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Ann Epidemiol. 2012 Jun;22(6):379-87. doi: 10.1016/j.annepidem.2012.04.012.

The consequences of foreclosure for depressive symptomatology.

Author information

1
Department of Health Sciences, Northeastern University, Bouve College of Health Sciences, Boston, MA, 02115, USA. tosypuk@neu.edu

Erratum in

  • Ann Epidemiol. 2012 Aug;22(8):607.

Abstract

PURPOSE:

We tested whether experiencing the stressful event of a home mortgage foreclosure was associated with depressive symptomatology.

METHODS:

Data derive from a cohort study of 662 new mothers in the Life-course Influences on Fetal Environment (LIFE) Study. Eligibility included black/African-American mothers, ages 18 to 45 years, who had just given birth to a singleton baby. Mothers enrolled June 2009 to December 2010 were interviewed immediately after giving birth. Our outcome measure was depressive symptoms based on the Center for Epidemiologic Studies-Depression Scale, dichotomized to measure severe depressive symptomatology during the week prior to the interview.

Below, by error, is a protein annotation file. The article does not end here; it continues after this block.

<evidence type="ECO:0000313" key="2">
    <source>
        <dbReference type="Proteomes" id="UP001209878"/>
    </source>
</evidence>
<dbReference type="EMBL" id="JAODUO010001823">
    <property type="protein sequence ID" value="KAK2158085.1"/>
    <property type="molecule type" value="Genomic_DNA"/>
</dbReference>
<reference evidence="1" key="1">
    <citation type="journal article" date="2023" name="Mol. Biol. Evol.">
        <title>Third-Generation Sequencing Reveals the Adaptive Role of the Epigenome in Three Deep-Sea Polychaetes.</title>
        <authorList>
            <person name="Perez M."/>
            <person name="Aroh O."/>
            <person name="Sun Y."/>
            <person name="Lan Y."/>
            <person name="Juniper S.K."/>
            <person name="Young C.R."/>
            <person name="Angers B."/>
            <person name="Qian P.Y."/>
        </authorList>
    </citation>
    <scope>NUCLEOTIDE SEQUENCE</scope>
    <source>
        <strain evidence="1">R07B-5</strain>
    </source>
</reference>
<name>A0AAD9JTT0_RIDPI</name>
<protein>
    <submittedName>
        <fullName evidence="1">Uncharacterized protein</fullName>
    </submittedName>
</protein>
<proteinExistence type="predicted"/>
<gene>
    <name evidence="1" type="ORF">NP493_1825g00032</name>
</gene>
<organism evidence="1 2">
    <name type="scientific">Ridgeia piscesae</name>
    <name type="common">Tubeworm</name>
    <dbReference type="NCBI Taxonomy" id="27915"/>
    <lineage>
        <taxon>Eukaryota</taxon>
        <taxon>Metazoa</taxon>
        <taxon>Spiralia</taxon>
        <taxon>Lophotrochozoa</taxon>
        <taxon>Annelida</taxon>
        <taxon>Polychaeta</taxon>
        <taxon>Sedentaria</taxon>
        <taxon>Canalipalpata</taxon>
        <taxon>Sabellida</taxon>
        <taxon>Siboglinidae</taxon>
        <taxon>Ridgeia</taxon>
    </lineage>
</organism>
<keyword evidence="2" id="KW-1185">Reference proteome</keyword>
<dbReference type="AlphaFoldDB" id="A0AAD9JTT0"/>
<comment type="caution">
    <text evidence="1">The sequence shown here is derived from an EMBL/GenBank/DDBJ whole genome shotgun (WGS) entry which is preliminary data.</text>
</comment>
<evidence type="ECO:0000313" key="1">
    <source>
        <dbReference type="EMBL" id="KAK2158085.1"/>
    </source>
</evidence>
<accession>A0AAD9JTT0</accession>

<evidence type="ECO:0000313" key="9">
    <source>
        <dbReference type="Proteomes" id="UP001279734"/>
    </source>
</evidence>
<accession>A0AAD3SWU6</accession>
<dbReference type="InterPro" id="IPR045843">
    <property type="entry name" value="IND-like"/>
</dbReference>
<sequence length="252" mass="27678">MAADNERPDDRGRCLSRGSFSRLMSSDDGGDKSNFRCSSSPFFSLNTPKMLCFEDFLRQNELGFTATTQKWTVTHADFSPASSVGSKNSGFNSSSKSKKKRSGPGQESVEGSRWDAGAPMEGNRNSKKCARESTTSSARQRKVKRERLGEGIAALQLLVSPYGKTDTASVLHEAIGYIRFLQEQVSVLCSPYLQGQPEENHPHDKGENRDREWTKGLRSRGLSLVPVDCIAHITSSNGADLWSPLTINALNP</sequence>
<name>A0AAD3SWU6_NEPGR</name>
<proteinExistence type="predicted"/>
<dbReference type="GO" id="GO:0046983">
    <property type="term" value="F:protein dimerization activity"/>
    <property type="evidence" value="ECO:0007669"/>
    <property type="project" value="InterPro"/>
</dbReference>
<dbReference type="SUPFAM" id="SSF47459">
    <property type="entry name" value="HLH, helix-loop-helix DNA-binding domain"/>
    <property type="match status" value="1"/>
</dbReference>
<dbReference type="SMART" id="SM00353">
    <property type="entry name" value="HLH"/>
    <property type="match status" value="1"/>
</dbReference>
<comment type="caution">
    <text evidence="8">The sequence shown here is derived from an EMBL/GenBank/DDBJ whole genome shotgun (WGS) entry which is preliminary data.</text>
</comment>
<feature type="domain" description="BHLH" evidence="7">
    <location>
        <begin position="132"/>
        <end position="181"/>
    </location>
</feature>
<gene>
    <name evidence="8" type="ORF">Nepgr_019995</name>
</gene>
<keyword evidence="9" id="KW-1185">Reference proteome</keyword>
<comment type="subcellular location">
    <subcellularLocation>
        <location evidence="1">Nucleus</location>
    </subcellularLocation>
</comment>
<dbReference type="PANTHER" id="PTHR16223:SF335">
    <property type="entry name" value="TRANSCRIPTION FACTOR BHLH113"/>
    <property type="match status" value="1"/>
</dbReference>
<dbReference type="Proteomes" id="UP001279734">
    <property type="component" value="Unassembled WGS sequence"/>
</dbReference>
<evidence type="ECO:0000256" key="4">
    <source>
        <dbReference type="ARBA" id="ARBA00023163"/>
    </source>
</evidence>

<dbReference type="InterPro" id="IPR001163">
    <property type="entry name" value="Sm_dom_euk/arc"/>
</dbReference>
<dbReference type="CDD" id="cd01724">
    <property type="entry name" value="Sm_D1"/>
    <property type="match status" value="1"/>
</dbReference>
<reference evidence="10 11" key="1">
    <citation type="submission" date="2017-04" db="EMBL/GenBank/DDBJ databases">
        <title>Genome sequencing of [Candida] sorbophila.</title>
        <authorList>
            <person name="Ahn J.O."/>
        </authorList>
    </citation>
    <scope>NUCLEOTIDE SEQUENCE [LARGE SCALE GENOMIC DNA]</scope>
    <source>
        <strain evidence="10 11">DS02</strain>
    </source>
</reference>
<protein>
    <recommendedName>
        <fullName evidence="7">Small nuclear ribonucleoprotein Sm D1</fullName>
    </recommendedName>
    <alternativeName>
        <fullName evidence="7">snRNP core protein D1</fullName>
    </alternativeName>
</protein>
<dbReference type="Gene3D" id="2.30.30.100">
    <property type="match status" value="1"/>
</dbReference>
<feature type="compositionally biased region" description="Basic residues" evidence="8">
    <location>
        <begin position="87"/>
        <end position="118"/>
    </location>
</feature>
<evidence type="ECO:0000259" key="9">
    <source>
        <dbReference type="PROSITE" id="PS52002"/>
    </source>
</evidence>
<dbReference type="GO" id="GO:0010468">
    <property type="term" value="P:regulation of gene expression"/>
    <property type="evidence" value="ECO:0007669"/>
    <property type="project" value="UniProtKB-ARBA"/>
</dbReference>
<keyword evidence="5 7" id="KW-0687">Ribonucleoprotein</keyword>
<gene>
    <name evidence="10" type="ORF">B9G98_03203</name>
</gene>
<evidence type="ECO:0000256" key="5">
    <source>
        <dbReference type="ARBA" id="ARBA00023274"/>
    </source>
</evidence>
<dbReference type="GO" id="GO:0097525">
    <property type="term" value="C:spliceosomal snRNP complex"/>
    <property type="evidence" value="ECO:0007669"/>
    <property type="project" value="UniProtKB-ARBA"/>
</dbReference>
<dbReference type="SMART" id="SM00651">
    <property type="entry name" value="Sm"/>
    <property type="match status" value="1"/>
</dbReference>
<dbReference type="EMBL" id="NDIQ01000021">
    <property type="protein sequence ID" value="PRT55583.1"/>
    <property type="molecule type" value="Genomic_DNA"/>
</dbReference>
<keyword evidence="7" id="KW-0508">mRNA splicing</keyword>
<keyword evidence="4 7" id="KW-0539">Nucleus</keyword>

RESULTS:

A total of 8% of the sample experienced foreclosure in the past 2 years. Covariate-adjusted Poisson regression models showed that women experiencing a recent foreclosure had 1.76 times greater risk for severe depressive symptoms during the week prior to birth compared to women not experiencing foreclosure (95% confidence interval 1.25-2.47, p = .001); foreclosure was also associated with higher excess absolute risk for depressive symptoms (adjusted risk difference 0.173, 95% confidence interval 0.044-0.301, p = .008).

CONCLUSIONS:

Women who have recently experienced foreclosure are at risk for severe depressive symptoms. The mental health needs of pregnant women experiencing foreclosure or other housing stressors should be considered in clinical practice.

PMID:
22625995
PMCID:
PMC3378648
DOI:
10.1016/j.annepidem.2012.04.012
[Indexed for MEDLINE]
Free PMC Article
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